Good and Bad Practices in Microfinance: Lessons from Benin
By Fiorenzo Conte and Gareth Davies (special thanks to Anna Custers for feedback)
We thought about summing up what we think should be the Dos and Don’ts for any financial consortium financing microfinance institutes (MFIs) in developing countries.
1. Track the progress. If you want to track how the money is being used and how well (financially) the project is doing you should insist on regular reporting. However, make sure to agree upon the definition of the indicators used. So if you want to know the loan portfolio – i.e. the number of active loans at the end of the year – make clear it should not include the interest on the capital. Make also sure that the same definition is used by the other donors of your partner. You do not want to have a situation whereby the local MFI is compiling data mixing up definitions by different donors. Which it brings us to the following point:
2. Standardize and streamline financial reporting. Financial consortium should standardize the report that they require. So you would have a fund of international consortiums financing MFIs operating in West Africa, which agree upon indicators. Local MFIs would ask for funding to the fund and compile one financial report with unique indicators for the fund. Remember: MFIs often do not have the time and resources to compile different data for different indicators for different donors.
3. Adopt a total transparency approach with the local partner. One way this could be happening is a) through internet-based management information system (MIS) which is accessible by the funder, and b) a periodic handover of the full MIS database. Both of these solutions rely on MIS technology. Although not always possible, this is a key driver to transparency, thereby control, thereby non-corrupt practices. As it is not feasible for funders to have agents controlling all their partners all the time, they must be prepared to invest in technology (and the training required) to act as a replacement. Alternatively, this is the sort of common ground where social enterprise and development funds can work together, the former bringing the commercial skills and practices, and the latter providing the technology infrastructure to reach into the country.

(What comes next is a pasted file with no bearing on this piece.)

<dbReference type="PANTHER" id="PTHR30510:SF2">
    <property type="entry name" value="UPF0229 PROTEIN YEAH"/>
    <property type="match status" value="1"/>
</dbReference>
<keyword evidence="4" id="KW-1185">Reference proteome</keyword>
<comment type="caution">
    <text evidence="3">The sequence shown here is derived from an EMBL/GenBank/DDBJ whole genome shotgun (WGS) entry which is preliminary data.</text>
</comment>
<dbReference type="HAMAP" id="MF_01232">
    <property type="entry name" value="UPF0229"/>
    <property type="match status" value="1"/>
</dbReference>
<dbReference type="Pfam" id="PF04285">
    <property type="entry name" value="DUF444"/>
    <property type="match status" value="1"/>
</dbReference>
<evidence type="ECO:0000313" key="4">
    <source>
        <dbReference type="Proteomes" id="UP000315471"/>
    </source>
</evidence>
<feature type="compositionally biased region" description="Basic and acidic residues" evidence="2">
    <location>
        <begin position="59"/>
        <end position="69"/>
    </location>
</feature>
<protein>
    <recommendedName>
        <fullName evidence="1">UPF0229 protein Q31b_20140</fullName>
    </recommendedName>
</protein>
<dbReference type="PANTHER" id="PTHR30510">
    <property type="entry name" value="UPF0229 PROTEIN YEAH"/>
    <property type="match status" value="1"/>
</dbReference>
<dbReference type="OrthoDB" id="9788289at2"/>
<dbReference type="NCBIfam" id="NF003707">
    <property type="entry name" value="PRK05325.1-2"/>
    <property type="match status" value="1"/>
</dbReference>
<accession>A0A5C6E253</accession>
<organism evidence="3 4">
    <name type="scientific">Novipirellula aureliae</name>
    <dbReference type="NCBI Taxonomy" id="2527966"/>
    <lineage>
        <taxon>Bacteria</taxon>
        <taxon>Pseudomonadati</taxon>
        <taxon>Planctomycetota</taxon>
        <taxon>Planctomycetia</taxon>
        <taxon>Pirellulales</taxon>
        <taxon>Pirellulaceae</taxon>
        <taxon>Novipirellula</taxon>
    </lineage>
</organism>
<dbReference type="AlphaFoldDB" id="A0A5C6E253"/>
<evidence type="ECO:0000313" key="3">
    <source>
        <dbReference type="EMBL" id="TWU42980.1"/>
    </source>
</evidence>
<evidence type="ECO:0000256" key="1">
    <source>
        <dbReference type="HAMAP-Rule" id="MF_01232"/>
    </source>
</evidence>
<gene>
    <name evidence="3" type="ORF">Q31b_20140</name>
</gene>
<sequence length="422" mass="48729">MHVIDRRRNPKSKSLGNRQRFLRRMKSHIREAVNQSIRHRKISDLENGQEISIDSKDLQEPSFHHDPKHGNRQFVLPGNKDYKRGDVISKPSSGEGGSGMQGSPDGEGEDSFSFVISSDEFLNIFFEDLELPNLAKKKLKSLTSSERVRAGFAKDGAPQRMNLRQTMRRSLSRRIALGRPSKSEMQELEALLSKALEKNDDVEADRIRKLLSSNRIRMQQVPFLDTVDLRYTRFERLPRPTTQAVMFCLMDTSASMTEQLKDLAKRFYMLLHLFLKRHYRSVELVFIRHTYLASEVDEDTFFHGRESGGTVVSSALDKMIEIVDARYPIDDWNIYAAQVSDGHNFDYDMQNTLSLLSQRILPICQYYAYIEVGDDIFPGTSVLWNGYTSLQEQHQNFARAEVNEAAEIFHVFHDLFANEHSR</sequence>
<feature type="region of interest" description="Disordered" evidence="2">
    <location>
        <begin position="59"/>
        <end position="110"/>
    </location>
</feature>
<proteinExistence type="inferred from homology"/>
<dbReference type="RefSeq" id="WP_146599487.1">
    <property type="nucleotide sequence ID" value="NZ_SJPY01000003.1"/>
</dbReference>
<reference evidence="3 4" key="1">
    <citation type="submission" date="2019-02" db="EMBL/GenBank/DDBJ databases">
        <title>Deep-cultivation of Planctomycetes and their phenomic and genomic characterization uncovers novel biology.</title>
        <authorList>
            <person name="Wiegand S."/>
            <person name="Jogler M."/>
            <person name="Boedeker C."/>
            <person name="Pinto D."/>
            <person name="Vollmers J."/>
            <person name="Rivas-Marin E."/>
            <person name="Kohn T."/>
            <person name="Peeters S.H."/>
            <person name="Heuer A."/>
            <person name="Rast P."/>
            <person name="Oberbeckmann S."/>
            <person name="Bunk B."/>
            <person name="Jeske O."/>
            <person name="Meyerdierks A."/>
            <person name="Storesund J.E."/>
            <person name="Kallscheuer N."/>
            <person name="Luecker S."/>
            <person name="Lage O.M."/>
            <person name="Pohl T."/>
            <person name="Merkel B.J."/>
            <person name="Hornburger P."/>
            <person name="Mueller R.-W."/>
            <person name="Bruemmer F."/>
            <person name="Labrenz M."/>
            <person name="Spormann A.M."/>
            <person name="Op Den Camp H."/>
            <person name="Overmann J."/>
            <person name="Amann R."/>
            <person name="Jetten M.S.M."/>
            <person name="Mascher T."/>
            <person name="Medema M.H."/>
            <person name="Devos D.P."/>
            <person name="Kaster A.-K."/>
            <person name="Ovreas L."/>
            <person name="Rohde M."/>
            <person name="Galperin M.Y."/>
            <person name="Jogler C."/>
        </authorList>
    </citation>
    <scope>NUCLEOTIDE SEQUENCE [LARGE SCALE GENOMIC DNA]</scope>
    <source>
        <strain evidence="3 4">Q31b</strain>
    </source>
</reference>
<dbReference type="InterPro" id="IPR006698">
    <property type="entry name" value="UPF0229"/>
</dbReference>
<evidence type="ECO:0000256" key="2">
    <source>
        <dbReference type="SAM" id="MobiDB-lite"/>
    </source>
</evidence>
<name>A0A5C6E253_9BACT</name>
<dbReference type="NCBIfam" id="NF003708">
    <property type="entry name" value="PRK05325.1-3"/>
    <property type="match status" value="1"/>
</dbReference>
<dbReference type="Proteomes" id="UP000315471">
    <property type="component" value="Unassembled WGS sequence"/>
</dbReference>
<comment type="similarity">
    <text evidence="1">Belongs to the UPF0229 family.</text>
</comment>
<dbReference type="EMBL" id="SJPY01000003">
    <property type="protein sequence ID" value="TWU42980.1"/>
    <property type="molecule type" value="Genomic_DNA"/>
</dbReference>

4. Do not just throw money. If the local partner is having troubles to have the loans paid back it might ask you for a new loan to “re-launch the activities’. Often, however, it is just about finding money to keep the office open. In this case think twice. You do not want to cause your partner to shut down operations, but throwing money at them to recover your initial loan won’t fix the problem: it will probably make it worse. That is how many developing countries have piled up debts and became highly indebted. It is probably not in your interest to have your partner MFI highly indebted. Also, try to ensure that your partner MFIs do not go to another donor. Again, it would only pile up debt, and in the end this will be in your disadvantage.
5. Set your goal. Ask yourself what the ultimate goal of your action is. Is it to break even or to gain a margin that can be reinvested in other projects? Is it to expand access to credit to poor people or to have an impact on their standards of living through credit? If the last option is your target you should probably still think to be financially sustainable, but you should probably somehow evaluate the impact on your clients. The manager of the local partner told me that the project has been in place for 5 years and he has not seen any observable change in the community. The evaluation of any small change that your project causes can be very supportive. Otherwise your only goal becomes to move money around the world and you end up writing on your website that the results achieved is an outstanding portfolio of 23 million Euro and the collaboration with 125 local partners in developing countries. But these are inputs: think about the outputs too.
Gareth is currently in Benin working in microfinance and next year he will go to London Business School to pursue an MBA.